Nearly a decade after Wolf Creek introduced the world to the macabre joys of Australian horror, a long-awaited sequel arrives in theaters this week — and, even more incredibly, it’s actually good. When you think of horror movie sequels, you usually think of pointless cash-ins from studios running short on ideas. But as this list of great horror sequels proves, the exceptions are worth the trouble.
The Sequel: Aliens
Why It’s Great: The rare case of a sequel widely considered to be better than the original, James Cameron’s Aliens took everything audiences loved about Ridley Scott’s Alien and served up a double serving: more guns, more death, and, of course, more aliens. Sigourney Weaver once again kicks ass as the apparently unstoppable Ripley, now decked out with a Technicolor cargo-loading “exoskeleton,” which she uses to lock jaws with the killer Queen in the film’s unforgettable climax. (Plus: Paul Reiser dies a horrible death. Everybody wins.)
The Sequel: Dawn of the Dead
Why It’s Great: Zombies overrun a suburban shopping mall and all hell breaks loose. Like Aliens, Dawn of the Dead took the basic template of its predecessor, Night of the Living Dead, and expanded the canvas. The result is George A. Romero’s masterpiece and one of the best movies ever made — a whip-smart satire of modern consumerism and terrifying genre exercise in roughly equal measure. It’s the scariest shopping experience we’ve had since we tried to hit up Wal-Mart on Black Friday.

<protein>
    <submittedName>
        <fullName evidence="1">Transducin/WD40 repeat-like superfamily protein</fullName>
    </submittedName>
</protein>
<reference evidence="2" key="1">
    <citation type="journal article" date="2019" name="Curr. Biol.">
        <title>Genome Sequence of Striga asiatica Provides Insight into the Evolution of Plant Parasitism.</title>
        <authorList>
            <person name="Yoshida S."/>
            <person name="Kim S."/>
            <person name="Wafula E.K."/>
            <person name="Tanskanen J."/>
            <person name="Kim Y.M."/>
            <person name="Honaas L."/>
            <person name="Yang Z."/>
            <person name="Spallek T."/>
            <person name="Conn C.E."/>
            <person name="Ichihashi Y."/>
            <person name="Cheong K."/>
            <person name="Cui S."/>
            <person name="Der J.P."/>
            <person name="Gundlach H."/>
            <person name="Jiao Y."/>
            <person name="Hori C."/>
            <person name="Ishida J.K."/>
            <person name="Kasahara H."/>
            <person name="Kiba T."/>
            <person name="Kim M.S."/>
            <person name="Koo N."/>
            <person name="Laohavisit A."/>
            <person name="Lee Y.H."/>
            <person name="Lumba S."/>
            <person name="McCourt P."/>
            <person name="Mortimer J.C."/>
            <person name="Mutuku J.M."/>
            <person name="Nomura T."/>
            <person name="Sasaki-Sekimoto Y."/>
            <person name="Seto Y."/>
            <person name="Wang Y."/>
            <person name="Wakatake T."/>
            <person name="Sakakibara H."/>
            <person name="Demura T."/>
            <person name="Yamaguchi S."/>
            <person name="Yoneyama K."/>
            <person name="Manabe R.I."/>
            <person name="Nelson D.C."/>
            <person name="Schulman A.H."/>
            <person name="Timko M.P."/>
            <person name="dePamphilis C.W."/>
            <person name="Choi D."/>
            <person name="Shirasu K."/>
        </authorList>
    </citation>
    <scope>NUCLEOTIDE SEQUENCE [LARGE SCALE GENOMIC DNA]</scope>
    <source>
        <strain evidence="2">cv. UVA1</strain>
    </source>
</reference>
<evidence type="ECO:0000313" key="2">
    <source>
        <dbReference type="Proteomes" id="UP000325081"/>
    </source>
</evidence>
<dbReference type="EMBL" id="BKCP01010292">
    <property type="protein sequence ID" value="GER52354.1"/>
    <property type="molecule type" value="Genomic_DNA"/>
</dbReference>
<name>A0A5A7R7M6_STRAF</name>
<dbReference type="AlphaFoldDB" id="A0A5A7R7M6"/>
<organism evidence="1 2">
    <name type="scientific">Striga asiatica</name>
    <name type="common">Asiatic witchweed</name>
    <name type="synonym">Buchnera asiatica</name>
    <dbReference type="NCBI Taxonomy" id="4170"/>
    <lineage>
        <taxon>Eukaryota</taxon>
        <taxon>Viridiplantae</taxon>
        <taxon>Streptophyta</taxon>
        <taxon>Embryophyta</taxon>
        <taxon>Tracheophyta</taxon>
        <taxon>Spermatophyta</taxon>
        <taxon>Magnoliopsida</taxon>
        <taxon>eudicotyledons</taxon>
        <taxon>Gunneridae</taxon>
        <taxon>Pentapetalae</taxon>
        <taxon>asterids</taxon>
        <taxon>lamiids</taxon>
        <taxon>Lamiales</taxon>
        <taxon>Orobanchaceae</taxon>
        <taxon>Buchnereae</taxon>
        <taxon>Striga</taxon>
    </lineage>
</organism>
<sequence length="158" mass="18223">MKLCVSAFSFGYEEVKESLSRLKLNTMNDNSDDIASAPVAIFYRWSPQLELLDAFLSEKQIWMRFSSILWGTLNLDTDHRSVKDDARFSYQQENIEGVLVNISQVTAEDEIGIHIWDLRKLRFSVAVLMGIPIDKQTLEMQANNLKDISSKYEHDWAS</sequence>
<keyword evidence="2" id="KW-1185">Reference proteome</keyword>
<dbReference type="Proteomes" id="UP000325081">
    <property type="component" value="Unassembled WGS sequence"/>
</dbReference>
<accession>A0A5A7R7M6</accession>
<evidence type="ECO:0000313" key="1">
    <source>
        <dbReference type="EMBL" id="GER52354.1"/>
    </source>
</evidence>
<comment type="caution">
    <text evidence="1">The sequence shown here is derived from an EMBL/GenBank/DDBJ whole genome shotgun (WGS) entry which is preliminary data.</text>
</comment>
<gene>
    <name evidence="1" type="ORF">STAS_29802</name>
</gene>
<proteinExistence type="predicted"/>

The Sequel: A Nightmare on Elm Street 3: Dream Warriors
Why It’s Great: The third film in the hit ‘80s franchise featured a perfect storm of horror movie elements: it was set in a creepy mental asylum, it starred everybody’s favorite nocturnal murderer Freddy Krueger, and, best of all, it had magic dream powers. Seriously: the teen victims have learned to fight back against their nighttime tormentor by lucid-dreaming their way into kicking ass. It’s exactly as awesome as it sounds.
The Sequel: The Devil’s Rejects
Why It’s Great: Rob Zombie’s foray into filmmaking with House of 1000 Corpses led most people to conclude that he’d better just stick to making music, but he made a practically evolutionary leap forward with his second film, the unbelievably bleak sequel Devil’s Rejects. The pseudo-Texas Chainsaw Massacre setting of the first movie has been exchanged for a sort of demented road movie, with no shortage of decapitations, mutilations, and…a slo-mo set piece scored to “Free Bird.” Trust us.
The Sequel: Hellraiser V: Inferno
Why It’s Great: It’s rare enough that a second or third horror movie is worth watching, but a fifth? And yet somehow the direct-to-video Hellraiser V: Inferno totally works, thanks in no small part to Sinister director Scott Derrickson. The hero looks and sounds like Max Payne, and the villain of the series, Pinhead, shows up for about five minutes total. But that’s part of what makes it so unique: It’s part crime movie, part psychological thriller, and part Silent Hill, and it’s weird in all the right ways.
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